Schmitz: Merkel used to be very cautious and deliberate. People could trust her. But in the migration crisis she acted impulsively and took a big risk. Her leadership style has changed and that makes people nervous.
Soros: That’s true but I welcome the change. There is plenty to be nervous about. As she correctly predicted the EU is on the verge of collapse. The Greek crisis taught the European authorities the art of muddling through one crisis after another. This practice is popularly known as kicking the can down the road although it would be more accurate to describe it as kicking a ball uphill so that it keeps rolling back down. The EU now is confronted with not one but five or six crises at the same time.Schmitz: To be specific are you referring to Greece Russia Ukraine the coming British referendum and the migration crisis?
Soros: Yes. And you haven’t even mentioned the root cause of the migration crisis: the conflict in Syria. Nor have you mentioned the unfortunate effect that the terrorist attacks in Paris and elsewhere have had on European public opinion.
Merkel correctly foresaw the potential of the migration crisis to destroy the European Union. What was a prediction has become the reality. The European Union badly needs fixing. This is a fact but it is not irreversible. And the people who can stop Merkel’s dire prediction from coming true are actually the German people. I think the Germans under the leadership of Merkel have achieved a position of hegemony. But they achieved it very cheaply. Normally hegemons have to look out not only for their own interests but also for the interests of those who are under their protection. Now it’s time for Germans to decide: Do they want to accept the responsibilities and the liabilities involved in being the dominant power in Europe?
barely a month after Germany’s intransigence over Greek debt saw protesters likening her to Hitler Merkel is suddenly finding herself at the receiving end of a virtual love-in on social media.On Facebook there are pages with titles such as “Mama Merkel, Mother of the Outcasts” and Syrians are sharing images of the chancellor with slogans such as “Wir lieben dich” (‘We love you’) or “Compassionate mother”.
In Syria since the start of the civil war Germany has enjoyed a broadly sympathetic reputation for offering the country’s refugees better asylum conditions than other EU states – bar Sweden. In the 12-month period to June this year the country received 296,710 applications for asylum.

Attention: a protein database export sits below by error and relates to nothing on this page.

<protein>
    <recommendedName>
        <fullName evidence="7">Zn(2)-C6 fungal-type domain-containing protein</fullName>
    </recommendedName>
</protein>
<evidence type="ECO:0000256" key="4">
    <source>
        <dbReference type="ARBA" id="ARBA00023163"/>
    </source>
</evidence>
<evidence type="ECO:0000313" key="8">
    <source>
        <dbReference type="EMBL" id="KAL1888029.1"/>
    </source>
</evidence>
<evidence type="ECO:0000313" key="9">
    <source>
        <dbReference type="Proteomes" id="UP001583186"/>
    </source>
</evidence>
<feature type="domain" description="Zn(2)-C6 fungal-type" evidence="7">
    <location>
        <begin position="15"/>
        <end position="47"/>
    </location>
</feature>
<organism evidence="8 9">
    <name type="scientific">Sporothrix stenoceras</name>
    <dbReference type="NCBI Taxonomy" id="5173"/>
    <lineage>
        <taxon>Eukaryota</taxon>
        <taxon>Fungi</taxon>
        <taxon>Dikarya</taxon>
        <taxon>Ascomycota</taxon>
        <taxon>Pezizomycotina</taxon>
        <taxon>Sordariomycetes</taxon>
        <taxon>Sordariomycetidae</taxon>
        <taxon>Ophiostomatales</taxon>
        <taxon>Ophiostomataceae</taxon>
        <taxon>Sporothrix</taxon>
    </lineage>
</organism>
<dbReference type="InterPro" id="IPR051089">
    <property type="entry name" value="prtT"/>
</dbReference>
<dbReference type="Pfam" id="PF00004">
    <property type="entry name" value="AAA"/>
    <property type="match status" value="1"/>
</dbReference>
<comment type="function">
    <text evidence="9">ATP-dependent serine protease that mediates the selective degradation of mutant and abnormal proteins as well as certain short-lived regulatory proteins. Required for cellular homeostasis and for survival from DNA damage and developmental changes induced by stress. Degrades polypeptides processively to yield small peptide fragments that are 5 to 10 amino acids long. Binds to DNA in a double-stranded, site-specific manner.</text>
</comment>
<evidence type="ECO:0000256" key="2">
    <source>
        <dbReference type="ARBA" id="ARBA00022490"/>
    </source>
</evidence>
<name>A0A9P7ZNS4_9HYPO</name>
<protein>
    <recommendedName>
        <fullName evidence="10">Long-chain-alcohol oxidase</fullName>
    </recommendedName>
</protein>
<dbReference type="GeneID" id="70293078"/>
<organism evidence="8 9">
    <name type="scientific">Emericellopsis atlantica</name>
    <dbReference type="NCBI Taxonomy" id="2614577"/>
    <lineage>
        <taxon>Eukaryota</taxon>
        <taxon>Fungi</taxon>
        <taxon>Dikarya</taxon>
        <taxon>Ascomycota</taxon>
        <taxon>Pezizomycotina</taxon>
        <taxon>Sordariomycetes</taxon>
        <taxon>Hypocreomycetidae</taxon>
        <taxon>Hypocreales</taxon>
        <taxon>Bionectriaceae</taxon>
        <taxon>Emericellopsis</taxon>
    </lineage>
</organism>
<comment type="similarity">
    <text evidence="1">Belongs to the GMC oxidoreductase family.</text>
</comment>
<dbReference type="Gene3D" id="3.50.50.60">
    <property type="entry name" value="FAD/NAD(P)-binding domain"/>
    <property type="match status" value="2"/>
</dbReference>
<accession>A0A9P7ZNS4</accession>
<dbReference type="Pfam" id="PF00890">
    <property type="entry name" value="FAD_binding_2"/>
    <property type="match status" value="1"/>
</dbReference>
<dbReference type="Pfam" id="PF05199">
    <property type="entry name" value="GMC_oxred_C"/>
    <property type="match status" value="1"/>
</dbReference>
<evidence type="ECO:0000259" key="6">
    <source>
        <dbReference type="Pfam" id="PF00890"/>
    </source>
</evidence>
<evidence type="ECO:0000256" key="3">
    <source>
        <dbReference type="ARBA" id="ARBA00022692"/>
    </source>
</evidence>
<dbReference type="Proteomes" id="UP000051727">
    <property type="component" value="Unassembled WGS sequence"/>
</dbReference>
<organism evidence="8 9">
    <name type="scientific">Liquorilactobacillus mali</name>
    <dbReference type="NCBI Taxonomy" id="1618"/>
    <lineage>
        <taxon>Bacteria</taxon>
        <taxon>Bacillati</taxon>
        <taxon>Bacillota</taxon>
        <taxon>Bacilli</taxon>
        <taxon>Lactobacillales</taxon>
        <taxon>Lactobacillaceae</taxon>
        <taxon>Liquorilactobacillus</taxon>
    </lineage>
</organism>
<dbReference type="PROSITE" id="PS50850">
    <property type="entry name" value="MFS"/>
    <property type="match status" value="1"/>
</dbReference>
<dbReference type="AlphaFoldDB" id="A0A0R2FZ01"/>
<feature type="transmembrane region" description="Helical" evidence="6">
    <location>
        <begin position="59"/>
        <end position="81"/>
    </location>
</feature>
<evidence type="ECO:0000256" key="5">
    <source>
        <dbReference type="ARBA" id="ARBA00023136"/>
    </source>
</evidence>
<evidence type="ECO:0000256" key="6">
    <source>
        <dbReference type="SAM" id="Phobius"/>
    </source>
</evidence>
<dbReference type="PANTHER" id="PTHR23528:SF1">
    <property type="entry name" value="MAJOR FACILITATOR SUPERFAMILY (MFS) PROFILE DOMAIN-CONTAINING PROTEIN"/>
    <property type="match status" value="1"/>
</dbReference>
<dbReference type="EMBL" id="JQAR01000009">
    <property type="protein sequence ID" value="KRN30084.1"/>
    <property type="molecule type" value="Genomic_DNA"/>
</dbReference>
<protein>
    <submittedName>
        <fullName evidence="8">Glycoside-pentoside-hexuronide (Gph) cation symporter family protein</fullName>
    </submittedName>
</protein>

But the recent spike in pro-Merkel outpourings has been triggered by Germany’s decision to make use the “sovereignty clause” of the Dublin convention – allowing Syrian refugees to apply for asylum in Germany rather than being deported back to the EU country where they first arrived.
(ed:..and here in new zealand our prime minister refuses to take any more refugees than the pitifully-small/embarrassing/paltry 750 we now take..(that number again..?..’750′..while germany takes an extra nearly 300,000 over their already generous refugee-intake..
..and key – this morning – has made the callous/uncaring/farcical-claim that we can’t take any of this flood of syrian-refugees..’cos the u.n. doesn’t like countries cherry-picking refugees’…(!)
could this man be more cynical/callous..?..he falls over himself rushing to sign us up to the american war-machine that has caused this refugee-chaos..but turns his/our back on the human-costs of his fucken war-mongering..
..this is a very low time/point in new zealand foreign-policy/our role/responsibilities as a global-citizen..not a time for us to be able to hold our heads high..eh..?..)
We should not be surprised if the ideal degree of empathy for a politician is less than that of an otherwise decent human being. Politicians have to make decisions on broadly utilitarian criteria – deciding to do what best serves the interests of the greatest number – while not acting against the interests of minorities. This requires a cool head and a hard nose. These are not necessarily qualities I would want in a loyal friend life-partner or relative. Whereas a politician must be quick to go back on a promise if circumstances change – a friend who too readily does the same is not worthy of the name.